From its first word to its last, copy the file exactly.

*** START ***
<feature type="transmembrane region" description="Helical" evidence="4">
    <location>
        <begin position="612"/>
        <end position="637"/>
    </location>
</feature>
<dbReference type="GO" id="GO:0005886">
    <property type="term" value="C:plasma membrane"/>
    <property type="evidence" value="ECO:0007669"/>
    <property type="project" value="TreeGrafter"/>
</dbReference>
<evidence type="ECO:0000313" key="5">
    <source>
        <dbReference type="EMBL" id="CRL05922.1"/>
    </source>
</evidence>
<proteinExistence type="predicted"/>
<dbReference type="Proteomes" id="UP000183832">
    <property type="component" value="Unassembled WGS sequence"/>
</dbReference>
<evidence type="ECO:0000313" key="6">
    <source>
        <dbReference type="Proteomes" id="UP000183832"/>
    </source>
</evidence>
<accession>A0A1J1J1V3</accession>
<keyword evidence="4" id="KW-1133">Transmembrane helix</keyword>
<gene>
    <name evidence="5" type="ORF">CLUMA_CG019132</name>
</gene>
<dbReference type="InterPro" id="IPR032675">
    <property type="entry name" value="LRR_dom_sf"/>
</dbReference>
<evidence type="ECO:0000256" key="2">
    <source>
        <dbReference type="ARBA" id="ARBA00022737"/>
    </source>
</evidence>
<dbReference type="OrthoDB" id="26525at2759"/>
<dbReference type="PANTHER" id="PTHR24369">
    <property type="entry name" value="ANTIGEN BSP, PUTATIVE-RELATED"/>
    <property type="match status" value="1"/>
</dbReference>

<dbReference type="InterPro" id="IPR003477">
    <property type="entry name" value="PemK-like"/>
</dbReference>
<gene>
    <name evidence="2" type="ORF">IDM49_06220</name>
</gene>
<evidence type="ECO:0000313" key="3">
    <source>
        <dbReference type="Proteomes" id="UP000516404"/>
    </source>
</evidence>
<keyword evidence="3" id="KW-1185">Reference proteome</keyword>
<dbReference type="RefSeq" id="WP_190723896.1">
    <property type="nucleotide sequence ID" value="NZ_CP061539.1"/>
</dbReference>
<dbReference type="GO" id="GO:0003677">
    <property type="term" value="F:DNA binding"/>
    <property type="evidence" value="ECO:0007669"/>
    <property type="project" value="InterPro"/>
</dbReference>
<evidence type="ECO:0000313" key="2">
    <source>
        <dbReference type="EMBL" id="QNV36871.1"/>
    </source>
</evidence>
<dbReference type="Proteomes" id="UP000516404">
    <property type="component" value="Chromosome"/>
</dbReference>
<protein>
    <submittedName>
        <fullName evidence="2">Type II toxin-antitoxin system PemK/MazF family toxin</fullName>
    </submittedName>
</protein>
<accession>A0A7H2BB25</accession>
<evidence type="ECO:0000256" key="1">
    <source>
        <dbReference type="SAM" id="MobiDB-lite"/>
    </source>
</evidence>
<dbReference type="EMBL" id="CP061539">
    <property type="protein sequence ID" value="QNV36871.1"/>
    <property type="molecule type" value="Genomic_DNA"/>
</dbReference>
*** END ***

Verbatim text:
<feature type="transmembrane region" description="Helical" evidence="4">
    <location>
        <begin position="612"/>
        <end position="637"/>
    </location>
</feature>
<dbReference type="GO" id="GO:0005886">
    <property type="term" value="C:plasma membrane"/>
    <property type="evidence" value="ECO:0007669"/>
    <property type="project" value="TreeGrafter"/>
</dbReference>
<evidence type="ECO:0000313" key="5">
    <source>
        <dbReference type="EMBL" id="CRL05922.1"/>
    </source>
</evidence>
<proteinExistence type="predicted"/>
<dbReference type="Proteomes" id="UP000183832">
    <property type="component" value="Unassembled WGS sequence"/>
</dbReference>
<evidence type="ECO:0000313" key="6">
    <source>
        <dbReference type="Proteomes" id="UP000183832"/>
    </source>
</evidence>
<accession>A0A1J1J1V3</accession>
<keyword evidence="4" id="KW-1133">Transmembrane helix</keyword>
<gene>
    <name evidence="5" type="ORF">CLUMA_CG019132</name>
</gene>
<dbReference type="InterPro" id="IPR032675">
    <property type="entry name" value="LRR_dom_sf"/>
</dbReference>
<evidence type="ECO:0000256" key="2">
    <source>
        <dbReference type="ARBA" id="ARBA00022737"/>
    </source>
</evidence>
<dbReference type="OrthoDB" id="26525at2759"/>
<dbReference type="PANTHER" id="PTHR24369">
    <property type="entry name" value="ANTIGEN BSP, PUTATIVE-RELATED"/>
    <property type="match status" value="1"/>
</dbReference>

<dbReference type="InterPro" id="IPR003477">
    <property type="entry name" value="PemK-like"/>
</dbReference>
<gene>
    <name evidence="2" type="ORF">IDM49_06220</name>
</gene>
<evidence type="ECO:0000313" key="3">
    <source>
        <dbReference type="Proteomes" id="UP000516404"/>
    </source>
</evidence>
<keyword evidence="3" id="KW-1185">Reference proteome</keyword>
<dbReference type="RefSeq" id="WP_190723896.1">
    <property type="nucleotide sequence ID" value="NZ_CP061539.1"/>
</dbReference>
<dbReference type="GO" id="GO:0003677">
    <property type="term" value="F:DNA binding"/>
    <property type="evidence" value="ECO:0007669"/>
    <property type="project" value="InterPro"/>
</dbReference>
<evidence type="ECO:0000313" key="2">
    <source>
        <dbReference type="EMBL" id="QNV36871.1"/>
    </source>
</evidence>
<dbReference type="Proteomes" id="UP000516404">
    <property type="component" value="Chromosome"/>
</dbReference>
<protein>
    <submittedName>
        <fullName evidence="2">Type II toxin-antitoxin system PemK/MazF family toxin</fullName>
    </submittedName>
</protein>
<accession>A0A7H2BB25</accession>
<evidence type="ECO:0000256" key="1">
    <source>
        <dbReference type="SAM" id="MobiDB-lite"/>
    </source>
</evidence>
<dbReference type="EMBL" id="CP061539">
    <property type="protein sequence ID" value="QNV36871.1"/>
    <property type="molecule type" value="Genomic_DNA"/>
</dbReference>